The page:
Haruki Murakami’s Passion for Jazz: Discover the Novelist’s Jazz Playlist, Jazz Essay & Jazz Bar

≡ Category: Jazz, Literature, Music, Writing |Leave a Comment

Any serious reader of Haruki Murakami — and even most of the casual ones — will have picked up on the fact that, apart from the work that has made him quite possibly the world’s most beloved living novelist, the man has two passions: running and jazz.

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Allen Ginsberg & The Clash Perform the Punk Poem “Capitol Air,” Live Onstage in Times Square (1981)

≡ Category: Music, Poetry |1 Comment

www.youtube.com/watch?v=Cc_xZ2LDlH4″>

The Clash had been called sellouts ever since they signed with CBS and made their 1977 debut, so the charge was pretty stale when certain critics lobbed it at their turn to disco-flavored new wave and “arena rock” in 1982’s popular Combat Rock.

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Take a Road Trip with Cyberspace Visionary William Gibson, Watch No Maps for These Territories (2000)

≡ Category: Film, Sci Fi, Technology |1 Comment

“I probably worry less about the real future than the average person,” says William Gibson, the man who coined the term “cyberspace” and wrote books like Neuromancer, Idoru, and Pattern Recognition. These have become classics of a science-fiction subgenre branded as “cyberpunk,” a label that seems to pain Gibson himself.

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Learn the Elements of Cinema: Spielberg’s Long Takes, Scorsese’s Silence & Michael Bay’s Shots

≡ Category: Film |Leave a Comment

www.youtube.com/watch?v=FxKtZmQgxrI”>take

Ever since the advent of YouTube and the release of Thom Andersen’s Los Angeles Plays Itself, the video essay about filmmaking has blossomed on the internet. When these essays are good, they force you to look at movies anew.

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An Ivory Coast Cocoa Farmer Gets His Very First Taste of Chocolate

≡ Category: Food & Drink |2 Comments

Here is how MetropolisTV, a global collective of young filmmakers and TV producers coming out of Holland, sets up their touching video:
Farmer N’Da Alphonse grows cocoa [in the Ivory Coast] and has never seen the finished product. “To be honest I do not know what they make of my beans,” says farmer N’Da Alphonse.

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Watch Mad Magazine’s Edgy, Never-Aired TV Special (1974)

≡ Category: Animation, Comedy, Comics/Cartoons |Leave a Comment

1974 was a cynical time. That was the year that Nixon resigned after the grueling Watergate scandal, Vietnam War was finally grinding to a halt and, thanks to the Oil Shock of ’73, the economy was in the toilet. It was also a time when TV execs were scrambling to keep up with America’s rapidly changing cultural tastes.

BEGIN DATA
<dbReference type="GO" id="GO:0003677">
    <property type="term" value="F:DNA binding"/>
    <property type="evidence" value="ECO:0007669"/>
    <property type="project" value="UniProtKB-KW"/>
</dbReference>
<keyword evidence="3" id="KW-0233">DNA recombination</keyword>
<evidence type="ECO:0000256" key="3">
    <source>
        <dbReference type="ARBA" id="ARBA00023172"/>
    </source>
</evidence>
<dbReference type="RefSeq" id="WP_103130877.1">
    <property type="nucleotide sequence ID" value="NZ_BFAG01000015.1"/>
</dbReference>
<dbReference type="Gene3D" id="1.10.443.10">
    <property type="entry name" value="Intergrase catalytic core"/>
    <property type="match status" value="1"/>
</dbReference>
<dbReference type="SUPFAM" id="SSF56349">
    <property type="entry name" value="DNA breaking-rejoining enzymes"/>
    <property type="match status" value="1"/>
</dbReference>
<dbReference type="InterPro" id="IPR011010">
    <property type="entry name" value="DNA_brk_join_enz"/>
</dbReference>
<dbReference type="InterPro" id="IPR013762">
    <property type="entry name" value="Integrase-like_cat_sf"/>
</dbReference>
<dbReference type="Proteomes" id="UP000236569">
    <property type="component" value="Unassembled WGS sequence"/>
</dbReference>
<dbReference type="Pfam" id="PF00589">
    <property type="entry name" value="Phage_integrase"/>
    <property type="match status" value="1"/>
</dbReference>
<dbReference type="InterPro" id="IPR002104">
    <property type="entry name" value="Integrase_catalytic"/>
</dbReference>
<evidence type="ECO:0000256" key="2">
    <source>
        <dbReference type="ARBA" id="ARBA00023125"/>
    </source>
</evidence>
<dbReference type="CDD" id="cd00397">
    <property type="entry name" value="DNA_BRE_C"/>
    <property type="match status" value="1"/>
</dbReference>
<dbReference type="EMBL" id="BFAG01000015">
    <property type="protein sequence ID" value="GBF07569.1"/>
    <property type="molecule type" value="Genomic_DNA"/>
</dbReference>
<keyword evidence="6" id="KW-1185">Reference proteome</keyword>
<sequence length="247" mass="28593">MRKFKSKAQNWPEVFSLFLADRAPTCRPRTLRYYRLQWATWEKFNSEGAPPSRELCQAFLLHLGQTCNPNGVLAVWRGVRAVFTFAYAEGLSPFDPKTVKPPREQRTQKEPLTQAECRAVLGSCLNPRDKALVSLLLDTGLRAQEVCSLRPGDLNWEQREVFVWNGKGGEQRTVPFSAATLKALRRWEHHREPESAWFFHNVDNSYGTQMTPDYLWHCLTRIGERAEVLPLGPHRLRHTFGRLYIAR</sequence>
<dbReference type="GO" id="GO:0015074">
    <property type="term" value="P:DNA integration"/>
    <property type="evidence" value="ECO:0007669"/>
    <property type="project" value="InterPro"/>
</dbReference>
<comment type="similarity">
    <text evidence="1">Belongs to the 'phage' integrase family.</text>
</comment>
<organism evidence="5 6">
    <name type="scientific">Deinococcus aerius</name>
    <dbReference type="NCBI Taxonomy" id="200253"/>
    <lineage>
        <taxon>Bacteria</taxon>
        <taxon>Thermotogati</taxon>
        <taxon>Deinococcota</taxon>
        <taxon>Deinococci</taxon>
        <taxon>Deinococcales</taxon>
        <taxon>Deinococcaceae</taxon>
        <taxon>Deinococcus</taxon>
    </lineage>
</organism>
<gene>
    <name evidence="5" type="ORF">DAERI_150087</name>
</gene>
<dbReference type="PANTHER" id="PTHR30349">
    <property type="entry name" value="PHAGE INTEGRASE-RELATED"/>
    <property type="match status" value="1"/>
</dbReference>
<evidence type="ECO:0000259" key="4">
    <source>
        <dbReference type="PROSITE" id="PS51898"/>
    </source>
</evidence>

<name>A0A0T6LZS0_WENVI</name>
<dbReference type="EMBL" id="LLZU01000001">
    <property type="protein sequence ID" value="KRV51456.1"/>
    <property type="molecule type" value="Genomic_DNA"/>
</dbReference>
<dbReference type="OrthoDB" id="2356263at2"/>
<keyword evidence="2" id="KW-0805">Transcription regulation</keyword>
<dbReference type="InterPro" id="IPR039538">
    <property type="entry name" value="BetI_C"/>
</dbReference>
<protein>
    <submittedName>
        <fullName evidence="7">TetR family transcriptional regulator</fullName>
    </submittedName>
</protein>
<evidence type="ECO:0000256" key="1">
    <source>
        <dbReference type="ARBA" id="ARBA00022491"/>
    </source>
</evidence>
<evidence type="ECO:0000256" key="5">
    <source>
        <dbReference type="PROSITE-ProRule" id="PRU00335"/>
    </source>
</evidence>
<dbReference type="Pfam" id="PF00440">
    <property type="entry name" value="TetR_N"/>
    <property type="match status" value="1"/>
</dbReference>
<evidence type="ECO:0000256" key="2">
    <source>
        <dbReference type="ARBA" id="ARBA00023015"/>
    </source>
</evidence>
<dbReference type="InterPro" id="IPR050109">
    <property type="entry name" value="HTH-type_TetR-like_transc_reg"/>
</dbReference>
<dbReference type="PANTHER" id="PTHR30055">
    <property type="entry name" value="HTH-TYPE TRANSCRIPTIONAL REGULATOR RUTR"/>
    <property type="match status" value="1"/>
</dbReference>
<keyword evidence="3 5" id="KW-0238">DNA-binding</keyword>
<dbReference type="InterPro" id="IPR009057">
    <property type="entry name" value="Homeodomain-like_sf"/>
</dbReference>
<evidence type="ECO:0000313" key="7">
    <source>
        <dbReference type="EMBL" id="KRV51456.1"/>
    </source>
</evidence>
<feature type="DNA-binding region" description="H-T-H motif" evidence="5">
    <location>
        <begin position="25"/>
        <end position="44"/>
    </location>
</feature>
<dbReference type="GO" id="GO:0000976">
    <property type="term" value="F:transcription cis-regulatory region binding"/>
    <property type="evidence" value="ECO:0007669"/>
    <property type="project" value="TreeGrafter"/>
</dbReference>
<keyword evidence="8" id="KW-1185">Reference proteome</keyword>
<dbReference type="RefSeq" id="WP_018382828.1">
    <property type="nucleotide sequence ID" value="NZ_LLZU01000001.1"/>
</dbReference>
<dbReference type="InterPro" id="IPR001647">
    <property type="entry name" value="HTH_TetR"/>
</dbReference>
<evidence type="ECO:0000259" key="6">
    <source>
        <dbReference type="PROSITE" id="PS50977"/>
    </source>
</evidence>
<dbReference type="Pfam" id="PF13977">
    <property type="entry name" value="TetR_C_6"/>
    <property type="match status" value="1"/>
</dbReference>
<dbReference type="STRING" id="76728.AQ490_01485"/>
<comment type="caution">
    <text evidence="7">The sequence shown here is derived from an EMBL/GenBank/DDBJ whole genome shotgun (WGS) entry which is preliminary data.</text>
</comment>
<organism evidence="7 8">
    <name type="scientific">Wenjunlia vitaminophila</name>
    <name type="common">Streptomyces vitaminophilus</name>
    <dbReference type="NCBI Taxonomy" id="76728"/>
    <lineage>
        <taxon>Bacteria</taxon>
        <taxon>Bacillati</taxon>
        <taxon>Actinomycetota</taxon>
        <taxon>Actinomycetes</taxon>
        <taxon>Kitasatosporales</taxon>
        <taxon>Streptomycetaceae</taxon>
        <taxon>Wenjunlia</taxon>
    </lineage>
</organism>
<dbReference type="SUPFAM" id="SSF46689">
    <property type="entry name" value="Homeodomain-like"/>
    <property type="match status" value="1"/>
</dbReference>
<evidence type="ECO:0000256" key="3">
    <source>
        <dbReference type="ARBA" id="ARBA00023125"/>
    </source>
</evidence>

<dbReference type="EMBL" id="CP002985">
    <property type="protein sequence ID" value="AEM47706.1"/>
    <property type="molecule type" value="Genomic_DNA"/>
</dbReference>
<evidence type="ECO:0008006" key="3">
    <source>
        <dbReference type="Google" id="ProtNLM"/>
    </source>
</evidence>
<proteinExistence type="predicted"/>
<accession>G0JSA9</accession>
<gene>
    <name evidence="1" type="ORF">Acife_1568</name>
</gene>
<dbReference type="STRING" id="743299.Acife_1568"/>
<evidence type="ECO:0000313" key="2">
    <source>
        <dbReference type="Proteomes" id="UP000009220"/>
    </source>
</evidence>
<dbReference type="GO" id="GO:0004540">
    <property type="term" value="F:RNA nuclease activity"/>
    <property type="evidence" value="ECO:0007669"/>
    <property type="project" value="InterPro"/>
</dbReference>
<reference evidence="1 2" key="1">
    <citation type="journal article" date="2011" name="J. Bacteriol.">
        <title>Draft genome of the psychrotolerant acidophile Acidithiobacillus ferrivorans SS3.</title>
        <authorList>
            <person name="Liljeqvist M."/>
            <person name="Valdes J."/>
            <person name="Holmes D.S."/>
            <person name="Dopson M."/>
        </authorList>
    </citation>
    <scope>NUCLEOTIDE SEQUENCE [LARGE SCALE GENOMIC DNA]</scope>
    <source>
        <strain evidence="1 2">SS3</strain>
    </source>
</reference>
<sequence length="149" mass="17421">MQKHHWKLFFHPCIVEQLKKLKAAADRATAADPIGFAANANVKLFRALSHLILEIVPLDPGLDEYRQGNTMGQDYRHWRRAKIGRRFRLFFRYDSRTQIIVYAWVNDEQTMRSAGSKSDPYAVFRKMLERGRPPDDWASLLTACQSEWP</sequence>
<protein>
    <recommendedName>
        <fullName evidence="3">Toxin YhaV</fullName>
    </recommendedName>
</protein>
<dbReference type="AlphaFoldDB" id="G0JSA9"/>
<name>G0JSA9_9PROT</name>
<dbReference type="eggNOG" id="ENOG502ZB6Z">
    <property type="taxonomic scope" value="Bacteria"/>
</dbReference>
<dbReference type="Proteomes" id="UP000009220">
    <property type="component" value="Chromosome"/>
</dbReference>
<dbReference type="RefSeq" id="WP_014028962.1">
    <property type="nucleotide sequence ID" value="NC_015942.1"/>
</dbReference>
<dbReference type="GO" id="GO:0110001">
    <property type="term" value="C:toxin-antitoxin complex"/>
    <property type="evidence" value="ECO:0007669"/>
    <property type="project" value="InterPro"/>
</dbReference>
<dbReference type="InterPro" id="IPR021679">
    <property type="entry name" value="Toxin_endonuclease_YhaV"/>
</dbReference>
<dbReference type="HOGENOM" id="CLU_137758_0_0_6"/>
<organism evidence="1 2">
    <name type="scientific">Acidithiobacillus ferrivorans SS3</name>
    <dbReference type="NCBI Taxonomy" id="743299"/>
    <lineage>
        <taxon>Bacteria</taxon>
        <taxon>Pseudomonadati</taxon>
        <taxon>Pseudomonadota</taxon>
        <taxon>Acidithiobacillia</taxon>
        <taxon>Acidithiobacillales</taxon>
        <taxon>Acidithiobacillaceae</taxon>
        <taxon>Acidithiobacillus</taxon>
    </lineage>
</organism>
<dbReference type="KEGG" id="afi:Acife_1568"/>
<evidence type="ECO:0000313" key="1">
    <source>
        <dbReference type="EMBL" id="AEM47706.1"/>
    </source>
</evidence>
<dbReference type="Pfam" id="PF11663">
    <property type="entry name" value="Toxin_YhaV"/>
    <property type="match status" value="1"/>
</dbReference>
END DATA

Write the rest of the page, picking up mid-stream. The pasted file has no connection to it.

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The Modern-Day Philosophers Podcast: Where Comedians Like Carl Reiner & Artie Lange Discuss Schopenhauer & Maimonides

≡ Category: Comedy, Philosophy, Podcast Articles and Resources |Leave a Comment

The Partially Examined Life, The History of Philosophy Without Any Gaps, Philosophy Bites, Philosophize This!: we’ve featured quite a few entertaining and educational fruits of the still-new discipline of podcasting’s inclination toward the very old discipline of philosophy.

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11-Year-Old Martin Scorsese Draws Storyboards for His Imagined Roman Epic Film, The Eternal City

≡ Category: Film |Leave a Comment

Martin Scorsese’s mean streets are as long gone as graffiti-festooned subway trains, the real Max’s Kansas City, and Yogi Berra’s pennant-winning Mets. But while the 1973 film that broke open his career is now over forty years old, Scorsese hasn’t looked back, nor has he stayed trapped in the rough milieu of New York gangster films.

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Hear Roland Barthes Present His 40-Hour Course, La Préparation du roman, in French (1978-80)

≡ Category: Literature, Online Courses, Philosophy |Leave a Comment

 

http://ubumexico.centro.org.mx/sound/barthes_roland/roman_I/Barthes-Roland_LaPreparationDuRomanI_1978_01.

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James Earl Jones Reads Edgar Allan Poe’s “The Raven” and Walt Whitman’s “Song of Myself”

≡ Category: Literature, Poetry |Leave a Comment

www.youtube.com/watch?v=wgN1sLcAQnw”>silliest

For all its many flaws the original Star Wars trilogy never strayed too far afield because of the deep well of gravitas in James Earl Jones’ voice. The ominous breathing, the echo effect, and that arresting baritone—no amount of dancing Ewoks could take away from his vocal performance.

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